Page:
Hindsight Bias

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DEFINITION of 'Hindsight Bias'

A psychological phenomenon in which past events seem to be more prominent than they appeared while they were occurring.  Hindsight bias can lead an individual to believe that an event was more predictable than it actually was, and can result in an oversimplification in cause and effect. It is studied in behavioral economics.

BREAKING DOWN 'Hindsight Bias'

Hindsight bias is a fairly common occurrence in investing, since the pressure to time the purchase of securities in order to maximize return can often result in investors feeling regret at not noticing trends earlier. For example, an investor may look at the sudden and unforeseen death of an important CEO as something that should have been expected since the CEO was likely to be under a lot of stress.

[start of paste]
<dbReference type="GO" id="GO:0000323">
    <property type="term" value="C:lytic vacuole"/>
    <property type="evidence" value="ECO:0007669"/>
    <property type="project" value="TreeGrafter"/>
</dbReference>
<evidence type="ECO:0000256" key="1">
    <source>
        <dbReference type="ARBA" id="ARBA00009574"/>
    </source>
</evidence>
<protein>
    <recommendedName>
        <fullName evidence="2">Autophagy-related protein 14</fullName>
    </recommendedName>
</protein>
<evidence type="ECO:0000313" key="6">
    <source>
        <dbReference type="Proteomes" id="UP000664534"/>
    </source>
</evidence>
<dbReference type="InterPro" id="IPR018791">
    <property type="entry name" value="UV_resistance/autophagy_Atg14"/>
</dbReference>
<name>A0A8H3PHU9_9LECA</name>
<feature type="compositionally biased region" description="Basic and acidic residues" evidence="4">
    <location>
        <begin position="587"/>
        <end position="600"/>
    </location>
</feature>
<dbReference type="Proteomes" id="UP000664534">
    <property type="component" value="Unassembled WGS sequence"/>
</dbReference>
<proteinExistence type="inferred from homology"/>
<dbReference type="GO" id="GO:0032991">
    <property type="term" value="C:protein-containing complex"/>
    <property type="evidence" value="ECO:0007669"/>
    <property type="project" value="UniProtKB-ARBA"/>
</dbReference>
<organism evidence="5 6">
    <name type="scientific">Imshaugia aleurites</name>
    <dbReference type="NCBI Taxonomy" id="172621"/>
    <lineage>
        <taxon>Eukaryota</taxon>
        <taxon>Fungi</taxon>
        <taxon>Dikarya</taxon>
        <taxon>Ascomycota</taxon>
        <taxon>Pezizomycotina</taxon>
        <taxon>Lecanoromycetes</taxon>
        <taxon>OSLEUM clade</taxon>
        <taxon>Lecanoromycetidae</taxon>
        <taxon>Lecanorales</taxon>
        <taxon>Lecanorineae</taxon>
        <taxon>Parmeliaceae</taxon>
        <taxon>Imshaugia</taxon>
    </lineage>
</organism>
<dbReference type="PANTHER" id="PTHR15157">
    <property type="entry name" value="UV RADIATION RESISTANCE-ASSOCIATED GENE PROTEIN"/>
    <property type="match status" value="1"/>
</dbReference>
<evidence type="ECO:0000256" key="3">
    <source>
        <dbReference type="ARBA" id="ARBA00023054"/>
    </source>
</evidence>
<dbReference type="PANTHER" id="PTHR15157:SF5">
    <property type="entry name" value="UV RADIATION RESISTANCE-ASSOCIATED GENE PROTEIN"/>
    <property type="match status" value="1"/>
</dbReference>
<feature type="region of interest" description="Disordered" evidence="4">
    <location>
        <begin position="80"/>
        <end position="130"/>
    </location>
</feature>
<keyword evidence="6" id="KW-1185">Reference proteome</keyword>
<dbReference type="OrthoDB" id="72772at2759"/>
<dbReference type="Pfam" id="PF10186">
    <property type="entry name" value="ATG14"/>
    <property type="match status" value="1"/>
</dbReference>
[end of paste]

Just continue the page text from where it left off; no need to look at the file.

Financial bubbles are often the subjects of substantial hindsight bias. Following the Dot Com bubble in the late 1990s and Great Recession of 2007, many pundits and analysts tried to demonstrate how what seemed like trivial events at the time were actually harbingers of future financial trouble. If the financial bubble had been that obvious to the general population, it would have been more likely to be avoided.

Investors should be careful when evaluating how past events affect the current market, especially when considering their own ability to predict how current events will impact the future performance of securities and the overall market. Believing that one is able to predict future results can lead to overconfidence, and overconfidence can lead to choosing stocks not for their financial performance but for personal reasons.

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